Category Archives: Gear

Summer Skiing Could Still Happen

UPDATE: Arapahoe Basin reopened May 28, 2020, with a TBD closing date. All passholders and day ticket purchasers ($99) have to submit to a raffle two days prior and make a reservation if their name is drawn before they can head up. The ski area is allowed to admit only 600 skiers and snowboarders but there will be no tailgating and partying after slushing it up on the 20 open runs and three chairlifts. They will have to wear face coverings in designated areas and no food will be sold. Still, they get to ski!

With no more ski areas open – HUGE shout out to COVID-19 for that- and just a smattering of diehards uphilling for turns, we can officially call an end to the 2019/20 ski season. But what about summer skiing?

According to the National Ski Areas Association, some 460 ski areas in 37 states could lose $2 billion from the shutdown. Most areas began to shutter around March 15, 2020, just when spring ski breakers were marking off their vacation to-do lists. Jackson Hole had already announced that they would stay open a week past their normal closing to accommodate for the late Easter weekend. With fresh snow in the forecast, resorts were primed for a bustling spring before pandemic panic struck. Then everything came to a screeching halt; everything but our desperate need to keep skiing.

We Weren’t Done Skiing

March is not only one of the snowiest months of the year but also the busiest after December, pulling in about 20 percent of overall skier visits for the season. Not so for 2020. We won’t harp on the financial hits that the resorts will sustain. You can read about that here. It’s the emotional hit that rippled through ski communities, causing mass devastation.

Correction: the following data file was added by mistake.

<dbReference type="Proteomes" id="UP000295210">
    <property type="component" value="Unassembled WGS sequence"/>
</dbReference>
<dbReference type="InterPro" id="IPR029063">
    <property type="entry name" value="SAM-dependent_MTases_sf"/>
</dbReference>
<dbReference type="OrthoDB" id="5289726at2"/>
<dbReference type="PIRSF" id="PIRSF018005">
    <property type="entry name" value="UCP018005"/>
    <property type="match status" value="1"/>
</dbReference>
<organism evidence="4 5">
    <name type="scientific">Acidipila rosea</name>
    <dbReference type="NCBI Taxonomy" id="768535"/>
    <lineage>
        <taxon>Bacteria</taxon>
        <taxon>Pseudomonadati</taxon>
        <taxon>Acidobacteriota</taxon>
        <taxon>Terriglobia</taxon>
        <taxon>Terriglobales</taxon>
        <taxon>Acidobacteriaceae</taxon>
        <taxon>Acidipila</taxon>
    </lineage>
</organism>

Thousands of season passholders sat sad faced, wondering if the areas would reopen or at least if they were going to reimburse them for the lost ski days. Those who only ski two weeks a year won’t understand. When you are a local with six ski areas to choose from and you measure your ego by the number of days you ski, one of the major factors to consider before dropping $1k on a pass are the projected closing dates.

Last year, Snowbird stayed open through June and reopened for a special 4th of July ski day. Whistler closed May 27, A-Basin June 2, Squaw Valley July 7 and Mammoth Mountain on July 28. Therefore, if you lived in Utah and purchased a Bird 19/20 season pass you potentially missed out on three months of skiing. Let’s break it down. With the season starting in December, you might predict seven months of skiing based on last year. Yet even without counting on July 4th skiing, Snowbird traditionally skis through May. That’s six months. They closed March 15 giving you only 3.5 months on a “six-month pass.” Most ski resorts, by the way, have yet to address this concern but perhaps they won’t have to if they can reopen before it’s too late.

Summer Skiing Not out of the Realm of Possibility

There may still be a slim (albeit VERY slim) possibility that a few areas will re-open for summer skiing if the quarantine ends before all of the snow melts. As of this post, Arapahoe Basin posted on their site that they could reopen even if it’s as late as June if conditions allow. “Don’t be discouraged. This is a marathon and A-Basin is a marathon runner. What other area stays open from mid-October to July 4th? We all need to do the right things now if we want to get open again.” Update: The Governor of Colorado extended the closure order through May 23, 2020.